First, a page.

Today’s guest blog post is brought to you by AAA Intern Jeff Emerson. Click here to learn about all of the AAA Interns this summer.
My name is Jeff Emerson and I am one of the AAA’s summer interns. I have spent the past five weeks working at the AAA’s headquarters in Arlington, VA, and in the Underwater Archaeology Branch (UAB) of the Naval History and Heritage Command at the Washington Navy Yard.
I attended Luther College in Decorah, IA, for a B.A. in anthropology and chemistry, with additional classes in biology and participation in multiple music ensembles. Several opportunities have led me to interests in the fields of archaeometry, archaeological oceanography, and conservation science. Work in 2010 with the National Park Service at the Klondike Gold Rush National Historical Park in Skagway, Alaska, and an internship in summer 2012 with the Nautilus Exploration Program, locating and investigating ancient shipwrecks in the Black Sea, have contributed most to my ongoing search for a specific interest and career. My introduction to marine archaeology and notification of the Nautilus and AAA/UAB internships were provided by Dr. Dan Davis, to whom I give a big shout-out. My ethnographic interests have been focused on two trips to northern Tanzania, where I most recently volunteered in 2012 at a private secondary school serving the Maasai pastoralists by contributing to the establishment of a sustainable soapmaking cottage industry that utilizes traditional herbal and medicinal knowledge and Permaculture design.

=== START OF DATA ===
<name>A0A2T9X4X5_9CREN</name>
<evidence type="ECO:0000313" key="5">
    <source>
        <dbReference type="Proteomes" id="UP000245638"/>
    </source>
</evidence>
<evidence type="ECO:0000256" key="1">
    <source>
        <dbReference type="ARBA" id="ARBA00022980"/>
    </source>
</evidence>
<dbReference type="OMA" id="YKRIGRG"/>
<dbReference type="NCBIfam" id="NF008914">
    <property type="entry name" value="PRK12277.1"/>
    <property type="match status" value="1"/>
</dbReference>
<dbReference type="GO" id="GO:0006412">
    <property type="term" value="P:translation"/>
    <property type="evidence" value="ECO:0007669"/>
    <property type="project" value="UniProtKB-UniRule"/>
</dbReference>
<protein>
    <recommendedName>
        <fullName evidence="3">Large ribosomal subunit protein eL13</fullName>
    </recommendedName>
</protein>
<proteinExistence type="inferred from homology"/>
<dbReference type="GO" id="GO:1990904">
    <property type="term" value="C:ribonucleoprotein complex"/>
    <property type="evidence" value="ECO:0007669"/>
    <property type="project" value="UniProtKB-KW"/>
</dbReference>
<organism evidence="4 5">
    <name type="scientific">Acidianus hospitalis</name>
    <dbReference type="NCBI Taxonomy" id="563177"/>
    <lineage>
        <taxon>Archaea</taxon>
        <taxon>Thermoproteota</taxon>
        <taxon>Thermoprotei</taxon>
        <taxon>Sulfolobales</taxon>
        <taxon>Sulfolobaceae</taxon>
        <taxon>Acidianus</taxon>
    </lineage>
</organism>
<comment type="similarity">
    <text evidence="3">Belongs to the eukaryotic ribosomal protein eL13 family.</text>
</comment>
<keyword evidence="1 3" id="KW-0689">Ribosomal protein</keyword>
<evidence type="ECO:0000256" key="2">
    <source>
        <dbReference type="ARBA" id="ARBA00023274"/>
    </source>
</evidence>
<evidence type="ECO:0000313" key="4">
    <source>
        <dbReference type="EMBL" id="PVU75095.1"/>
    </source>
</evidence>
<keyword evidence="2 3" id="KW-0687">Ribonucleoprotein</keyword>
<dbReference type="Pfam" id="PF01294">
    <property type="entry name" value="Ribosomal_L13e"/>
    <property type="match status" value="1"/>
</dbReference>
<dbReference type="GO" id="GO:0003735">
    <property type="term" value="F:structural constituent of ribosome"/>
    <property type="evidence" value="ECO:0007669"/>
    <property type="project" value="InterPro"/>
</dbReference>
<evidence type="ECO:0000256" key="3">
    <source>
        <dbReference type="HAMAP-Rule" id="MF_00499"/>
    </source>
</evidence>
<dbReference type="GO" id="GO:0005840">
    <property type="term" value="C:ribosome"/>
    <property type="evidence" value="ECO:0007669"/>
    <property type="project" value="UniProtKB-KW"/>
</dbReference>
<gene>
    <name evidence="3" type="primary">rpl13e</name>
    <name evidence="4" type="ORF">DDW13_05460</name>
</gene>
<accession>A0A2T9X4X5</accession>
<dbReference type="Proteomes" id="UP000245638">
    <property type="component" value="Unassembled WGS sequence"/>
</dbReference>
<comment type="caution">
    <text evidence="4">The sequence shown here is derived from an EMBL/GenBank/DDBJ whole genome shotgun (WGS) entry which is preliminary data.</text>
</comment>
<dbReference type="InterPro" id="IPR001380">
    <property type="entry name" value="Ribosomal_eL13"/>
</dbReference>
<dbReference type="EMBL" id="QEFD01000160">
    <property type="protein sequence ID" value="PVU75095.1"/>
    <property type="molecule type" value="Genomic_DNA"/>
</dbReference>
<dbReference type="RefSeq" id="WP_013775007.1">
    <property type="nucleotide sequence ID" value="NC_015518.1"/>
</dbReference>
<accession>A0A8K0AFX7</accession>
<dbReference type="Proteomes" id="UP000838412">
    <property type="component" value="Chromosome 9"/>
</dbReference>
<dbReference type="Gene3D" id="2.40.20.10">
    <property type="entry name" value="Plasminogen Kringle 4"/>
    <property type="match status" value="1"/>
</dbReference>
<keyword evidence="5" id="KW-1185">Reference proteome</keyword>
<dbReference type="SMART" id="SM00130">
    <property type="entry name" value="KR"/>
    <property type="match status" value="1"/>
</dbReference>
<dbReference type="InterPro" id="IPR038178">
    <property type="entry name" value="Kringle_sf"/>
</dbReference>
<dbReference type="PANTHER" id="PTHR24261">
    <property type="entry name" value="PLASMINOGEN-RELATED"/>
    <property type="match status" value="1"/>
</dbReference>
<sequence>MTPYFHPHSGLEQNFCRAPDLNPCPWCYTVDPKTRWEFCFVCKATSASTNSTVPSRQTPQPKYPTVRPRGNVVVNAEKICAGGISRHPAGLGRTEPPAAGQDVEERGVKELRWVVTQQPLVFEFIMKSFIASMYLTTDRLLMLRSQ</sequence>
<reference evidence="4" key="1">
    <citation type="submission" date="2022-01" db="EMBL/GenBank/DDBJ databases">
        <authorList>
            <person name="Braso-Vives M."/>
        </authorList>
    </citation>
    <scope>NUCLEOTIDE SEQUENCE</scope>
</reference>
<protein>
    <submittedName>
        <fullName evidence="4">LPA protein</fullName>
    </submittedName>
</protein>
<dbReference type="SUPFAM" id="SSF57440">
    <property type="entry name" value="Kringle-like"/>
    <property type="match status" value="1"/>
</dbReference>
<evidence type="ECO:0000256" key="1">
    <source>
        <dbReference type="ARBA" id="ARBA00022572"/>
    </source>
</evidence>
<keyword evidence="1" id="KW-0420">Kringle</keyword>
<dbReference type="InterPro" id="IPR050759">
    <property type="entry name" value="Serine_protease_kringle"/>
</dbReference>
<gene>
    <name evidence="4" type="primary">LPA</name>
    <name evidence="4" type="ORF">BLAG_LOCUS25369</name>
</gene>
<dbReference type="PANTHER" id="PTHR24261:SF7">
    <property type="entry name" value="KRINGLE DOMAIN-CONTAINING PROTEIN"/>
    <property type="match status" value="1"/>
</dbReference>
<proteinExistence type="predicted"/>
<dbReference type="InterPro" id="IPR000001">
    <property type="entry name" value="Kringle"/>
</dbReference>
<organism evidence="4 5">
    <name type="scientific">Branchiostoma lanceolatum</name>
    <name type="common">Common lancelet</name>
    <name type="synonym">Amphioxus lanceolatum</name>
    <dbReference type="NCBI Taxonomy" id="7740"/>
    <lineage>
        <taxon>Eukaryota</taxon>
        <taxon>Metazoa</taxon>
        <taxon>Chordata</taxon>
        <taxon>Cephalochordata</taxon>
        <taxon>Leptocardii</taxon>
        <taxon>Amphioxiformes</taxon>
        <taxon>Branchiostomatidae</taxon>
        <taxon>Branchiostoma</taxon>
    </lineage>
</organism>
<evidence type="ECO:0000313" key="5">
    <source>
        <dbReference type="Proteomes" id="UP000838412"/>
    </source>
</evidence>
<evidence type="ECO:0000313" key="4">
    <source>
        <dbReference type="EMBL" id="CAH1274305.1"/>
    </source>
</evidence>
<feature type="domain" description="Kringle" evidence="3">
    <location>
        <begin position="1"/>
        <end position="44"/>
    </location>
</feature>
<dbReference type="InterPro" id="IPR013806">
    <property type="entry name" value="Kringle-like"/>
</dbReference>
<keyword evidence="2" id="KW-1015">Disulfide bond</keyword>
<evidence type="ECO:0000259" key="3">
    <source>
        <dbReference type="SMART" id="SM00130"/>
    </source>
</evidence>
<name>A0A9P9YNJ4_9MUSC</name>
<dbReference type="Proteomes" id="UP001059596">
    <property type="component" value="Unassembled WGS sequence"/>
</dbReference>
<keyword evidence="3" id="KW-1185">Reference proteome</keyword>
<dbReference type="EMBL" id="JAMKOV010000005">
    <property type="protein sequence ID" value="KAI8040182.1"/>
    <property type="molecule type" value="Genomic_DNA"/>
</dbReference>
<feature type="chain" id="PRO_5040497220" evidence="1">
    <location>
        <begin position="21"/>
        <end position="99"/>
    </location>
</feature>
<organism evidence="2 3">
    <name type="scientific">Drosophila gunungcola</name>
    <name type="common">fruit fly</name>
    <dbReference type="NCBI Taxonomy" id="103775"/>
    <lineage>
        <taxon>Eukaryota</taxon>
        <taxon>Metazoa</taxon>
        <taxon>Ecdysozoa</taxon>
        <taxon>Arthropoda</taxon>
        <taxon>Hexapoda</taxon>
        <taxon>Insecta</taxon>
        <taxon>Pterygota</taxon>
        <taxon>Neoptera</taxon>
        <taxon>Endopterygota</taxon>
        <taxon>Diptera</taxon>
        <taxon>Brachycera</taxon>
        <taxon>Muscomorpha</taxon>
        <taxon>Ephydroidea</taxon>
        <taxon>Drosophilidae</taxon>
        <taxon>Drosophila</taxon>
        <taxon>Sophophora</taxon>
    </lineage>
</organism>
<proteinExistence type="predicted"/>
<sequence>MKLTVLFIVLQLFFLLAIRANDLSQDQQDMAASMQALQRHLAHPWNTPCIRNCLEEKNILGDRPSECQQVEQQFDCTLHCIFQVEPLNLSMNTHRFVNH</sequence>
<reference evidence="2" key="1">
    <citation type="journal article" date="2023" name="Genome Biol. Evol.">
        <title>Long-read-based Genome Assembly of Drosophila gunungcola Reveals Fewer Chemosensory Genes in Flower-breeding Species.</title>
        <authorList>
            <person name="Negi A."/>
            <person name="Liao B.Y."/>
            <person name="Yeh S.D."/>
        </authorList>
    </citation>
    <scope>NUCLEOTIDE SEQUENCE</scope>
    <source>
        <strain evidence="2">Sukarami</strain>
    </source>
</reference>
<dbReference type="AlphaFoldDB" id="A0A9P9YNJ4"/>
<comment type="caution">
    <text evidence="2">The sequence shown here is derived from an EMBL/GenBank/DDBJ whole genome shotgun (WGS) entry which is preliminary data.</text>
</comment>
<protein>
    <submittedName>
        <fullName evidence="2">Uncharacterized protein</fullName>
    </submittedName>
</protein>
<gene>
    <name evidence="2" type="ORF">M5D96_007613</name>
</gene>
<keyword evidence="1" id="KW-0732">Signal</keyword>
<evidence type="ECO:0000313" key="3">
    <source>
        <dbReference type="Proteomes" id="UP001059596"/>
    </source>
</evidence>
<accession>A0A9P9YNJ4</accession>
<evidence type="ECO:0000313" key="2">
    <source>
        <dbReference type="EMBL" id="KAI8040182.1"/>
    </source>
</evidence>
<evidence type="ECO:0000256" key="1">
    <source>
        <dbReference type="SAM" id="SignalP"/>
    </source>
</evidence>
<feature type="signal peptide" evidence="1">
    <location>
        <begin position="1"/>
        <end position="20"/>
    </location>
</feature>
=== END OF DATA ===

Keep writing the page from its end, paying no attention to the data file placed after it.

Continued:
While on the Nautilus expedition, I assisted Dr. Michael Brennan with geochemical research of the Black Sea’s stratified water column and the underlying sediments. This investigation became the core research for my senior capstone project, which seeks to better understand the chemical processes within the Black Sea’s water column and sediments, and how they influence the deterioration or preservation of archaeological sites left in situ. I have taken advantage of my location in DC to do research at the Library of Congress and will submit my paper this fall.
My Internship Experience
While at the AAA, my main project has been to investigate funding data from the National Science Foundation’s various grant programs, especially as it concerns anthropological research, and to identify trends and ways in which the AAA can utilize this information to advocate for the profession. Part of my time has also been spent helping a fellow intern contact recipients of the AAA’s Minority Dissertation Fellowship Program to conduct interviews.
At the UAB, I have focused my efforts in the conservation lab. After a few days of orientation and reading assignments to familiarize myself with the Branch’s mission, I began background research on the USS Huron, a post-Civil War gunboat, and one of the last military ships to navigate by both sail and steam. While en route to Havana, Cuba, for a scientific expedition in November 1877, she encountered a storm and ran aground off Nag’s Head, NC, where the ship later sank, sending 98 of her 134 crew, mostly Sailors and Marines, to a cold grave. Nearby U.S. Life-Saving Service stations were closed for the winter. The resulting public outrage over this and another nearby wreck led to more government investment in the LSS, which eventually merged with another coastal service to become the modern US Coast Guard.